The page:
Source: California Invasive Plant Council


URL of this page: http://www.cal-ipc.org/landscaping/dpp/plantpage.php

Don't Plant a Pest

Trees of the Central Valley region

Invasive plants are listed in red boxes. Alternatives are listed below in green.
Invasive plants that are also a fire hazard are identified by this symbol: 

Invasive! Do Not Plant! Invasive!

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tree of heaven
Ailanthus altissima
Although not commonly sold in nurseries, this tree is sometimes "shared" among gardeners. Tree-of-heaven produces abundant root sprouts that create dense thickets and displace native vegetation. These root sprouts can be produced as far as 50 feet away from the parent tree. In California, it is most abundant along the coast and Sierra foothills, as well as along streams. A single tree can produce up to a million seeds per year.
Invasive!   Do Not Plant!   Invasive!

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blue gum eucalyptus
Eucalyptus globulus
Found along the coast from Humboldt to San Diego and in the Central Valley. Most invasive in coastal locations. Easily invades native plant communities, causing declines in native plant and animal populations. Fire departments throughout Southern California recommend against using eucalyptus trees for landscaping because they are extremely flammable.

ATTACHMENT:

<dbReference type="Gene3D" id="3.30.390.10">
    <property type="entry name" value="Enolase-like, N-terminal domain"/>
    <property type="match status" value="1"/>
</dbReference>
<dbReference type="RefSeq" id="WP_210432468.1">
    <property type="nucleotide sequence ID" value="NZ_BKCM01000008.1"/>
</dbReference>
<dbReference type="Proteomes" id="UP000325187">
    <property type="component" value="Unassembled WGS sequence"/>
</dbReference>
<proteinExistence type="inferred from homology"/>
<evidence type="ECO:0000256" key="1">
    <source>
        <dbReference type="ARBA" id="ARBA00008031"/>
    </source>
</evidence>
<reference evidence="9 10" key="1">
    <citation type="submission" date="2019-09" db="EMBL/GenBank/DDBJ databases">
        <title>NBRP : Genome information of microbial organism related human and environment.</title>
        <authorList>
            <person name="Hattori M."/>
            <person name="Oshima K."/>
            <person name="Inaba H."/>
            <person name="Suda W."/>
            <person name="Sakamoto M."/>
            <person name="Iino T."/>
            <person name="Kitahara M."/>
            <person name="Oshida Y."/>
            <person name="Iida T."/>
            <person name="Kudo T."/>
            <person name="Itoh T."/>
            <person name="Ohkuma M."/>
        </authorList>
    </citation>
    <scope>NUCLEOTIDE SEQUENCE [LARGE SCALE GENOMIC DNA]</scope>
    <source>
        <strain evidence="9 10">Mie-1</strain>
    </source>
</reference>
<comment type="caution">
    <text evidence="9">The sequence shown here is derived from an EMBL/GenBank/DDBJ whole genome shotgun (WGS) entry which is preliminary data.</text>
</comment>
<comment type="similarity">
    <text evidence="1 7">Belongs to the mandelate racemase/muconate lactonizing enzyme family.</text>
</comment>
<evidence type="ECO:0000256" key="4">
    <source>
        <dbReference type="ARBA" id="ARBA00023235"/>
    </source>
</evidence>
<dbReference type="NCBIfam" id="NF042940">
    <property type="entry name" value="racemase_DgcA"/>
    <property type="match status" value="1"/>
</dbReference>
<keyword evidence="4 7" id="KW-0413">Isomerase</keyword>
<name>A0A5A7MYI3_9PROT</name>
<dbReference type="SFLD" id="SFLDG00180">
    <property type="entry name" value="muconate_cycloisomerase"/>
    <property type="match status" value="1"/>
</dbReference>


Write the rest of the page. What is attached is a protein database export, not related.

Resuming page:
Invasive!   Do Not Plant!   Invasive!

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Russian olive
Elaeagnus angustifolia
Found throughout California. Able to spread long distances with the help of birds and mammals. Invades river and stream corridors, pushing out native willows and cottonwoods. Reduces water levels. Provides poor wildlife habitat. Serious invader in other western states.
Invasive!   Do Not Plant!   Invasive!

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black locust
Robinia pseudoacacia
Widely distributed, particularly in northern California and the Great Basin. Spreads by seeds and root sprouts. Forms large dense stands. Seeds, leaves, and bark are toxic to humans and wildlife.
Invasive!   Do Not Plant!   Invasive!

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saltcedar
Tamarix spp.
A serious invader throughout California and southwestern states. Uses excessive amounts of water, increases soil salinity, changes water courses. Diminishes wildlife habitat, and increases fire hazard. Not commonly sold but still occasionally available.
Invasive!   Do Not Plant!   Invasive!

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Chinese tallow tree
Sapium sebiferum
Chinese talow trees are able to produce a large number of seeds and new shoots can sprout from roots. Seeds are dispersed by birds and in moving water, where they can remain viable for several weeks while floating. Wetlands, creeks, rivers, and native plant habitat are particularly vulnerable to infestation by this tree. A huge problem in southern states, this species has recently been found in California wildlands. Grows and spreads rapidly, pushing out native plants.
Invasive!   Do Not Plant!   Invasive!

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mayten
Maytenus boaria